And No Birds Sang

Farley Mowat's account of his time in the military is also a plea for peace.

Farley Mowat

Turned away from the Royal Canadian Air Force for his apparent youth and frailty, Farley Mowat joined the infantry in 1940. The young second lieutenant soon earned the trust of the soldiers under his command, and was known to bend army rules to secure a stout drink, or find warm — if nonregulation — clothing. But when Mowat and his regiment engaged with elite German forces in the mountains of Sicily, the optimism of their early days as soldiers was replaced by despair. With a naturalist's eyes and ears, Mowat takes in the full dark depths of war; his moving account of military service, and the friends he left behind, is also a plea for peace. (From Douglas & McIntyre)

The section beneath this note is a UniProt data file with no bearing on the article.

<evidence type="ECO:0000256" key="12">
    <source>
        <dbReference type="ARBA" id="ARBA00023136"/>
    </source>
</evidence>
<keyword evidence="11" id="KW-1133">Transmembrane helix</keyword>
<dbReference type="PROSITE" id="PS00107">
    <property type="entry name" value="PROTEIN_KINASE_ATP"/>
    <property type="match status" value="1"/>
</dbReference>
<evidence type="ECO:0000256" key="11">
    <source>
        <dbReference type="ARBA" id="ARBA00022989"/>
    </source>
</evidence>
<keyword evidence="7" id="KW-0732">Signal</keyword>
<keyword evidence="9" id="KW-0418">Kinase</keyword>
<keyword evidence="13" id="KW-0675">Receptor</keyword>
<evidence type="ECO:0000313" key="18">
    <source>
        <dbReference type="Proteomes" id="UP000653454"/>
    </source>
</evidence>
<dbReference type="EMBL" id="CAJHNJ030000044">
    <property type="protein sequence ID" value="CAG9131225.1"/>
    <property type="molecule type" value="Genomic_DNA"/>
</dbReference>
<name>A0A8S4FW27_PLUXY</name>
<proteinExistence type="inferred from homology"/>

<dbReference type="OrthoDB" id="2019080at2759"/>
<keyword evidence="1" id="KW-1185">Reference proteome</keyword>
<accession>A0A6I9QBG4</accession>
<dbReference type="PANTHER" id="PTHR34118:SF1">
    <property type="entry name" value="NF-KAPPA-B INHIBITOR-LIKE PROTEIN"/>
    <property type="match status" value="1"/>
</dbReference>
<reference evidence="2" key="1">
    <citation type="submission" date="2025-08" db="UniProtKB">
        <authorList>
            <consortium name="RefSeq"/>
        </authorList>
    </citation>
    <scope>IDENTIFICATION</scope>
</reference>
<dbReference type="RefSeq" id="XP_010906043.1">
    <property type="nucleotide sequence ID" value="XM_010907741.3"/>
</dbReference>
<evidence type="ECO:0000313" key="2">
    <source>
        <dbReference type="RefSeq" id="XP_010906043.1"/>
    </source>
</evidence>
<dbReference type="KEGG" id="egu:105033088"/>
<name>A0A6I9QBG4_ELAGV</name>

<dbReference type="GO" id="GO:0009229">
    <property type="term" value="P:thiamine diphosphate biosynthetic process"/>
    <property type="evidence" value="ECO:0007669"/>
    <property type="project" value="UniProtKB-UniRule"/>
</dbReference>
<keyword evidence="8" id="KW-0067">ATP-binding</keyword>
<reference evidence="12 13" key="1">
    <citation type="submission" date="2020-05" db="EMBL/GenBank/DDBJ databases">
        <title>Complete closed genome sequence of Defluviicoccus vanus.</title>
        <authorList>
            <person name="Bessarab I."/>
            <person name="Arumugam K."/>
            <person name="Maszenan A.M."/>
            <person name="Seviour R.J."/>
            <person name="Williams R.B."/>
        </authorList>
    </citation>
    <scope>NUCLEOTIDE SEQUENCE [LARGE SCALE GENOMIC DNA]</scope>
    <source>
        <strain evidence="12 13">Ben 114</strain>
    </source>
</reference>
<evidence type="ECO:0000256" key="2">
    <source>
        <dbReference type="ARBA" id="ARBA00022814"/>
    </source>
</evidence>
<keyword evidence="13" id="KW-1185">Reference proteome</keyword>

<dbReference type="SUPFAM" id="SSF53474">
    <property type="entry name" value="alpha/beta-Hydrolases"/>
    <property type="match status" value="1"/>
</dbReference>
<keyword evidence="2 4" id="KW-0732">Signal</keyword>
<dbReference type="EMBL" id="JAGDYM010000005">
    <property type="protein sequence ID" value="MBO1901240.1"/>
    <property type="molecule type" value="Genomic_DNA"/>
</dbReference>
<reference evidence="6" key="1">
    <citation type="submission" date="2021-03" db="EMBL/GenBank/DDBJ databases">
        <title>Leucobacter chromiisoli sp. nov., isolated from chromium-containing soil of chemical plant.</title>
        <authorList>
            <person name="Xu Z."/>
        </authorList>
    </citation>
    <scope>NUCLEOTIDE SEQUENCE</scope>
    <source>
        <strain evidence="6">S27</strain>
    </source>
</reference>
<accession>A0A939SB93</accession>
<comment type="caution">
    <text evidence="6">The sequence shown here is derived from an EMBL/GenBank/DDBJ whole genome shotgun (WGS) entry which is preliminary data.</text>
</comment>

Author interviews

Featured VideoA war plane protest, a little vodka and a U.S. blacklist. We remember Canadian author Farley Mowat with archival tape from the day he was removed from a secret no-fly list in the United States.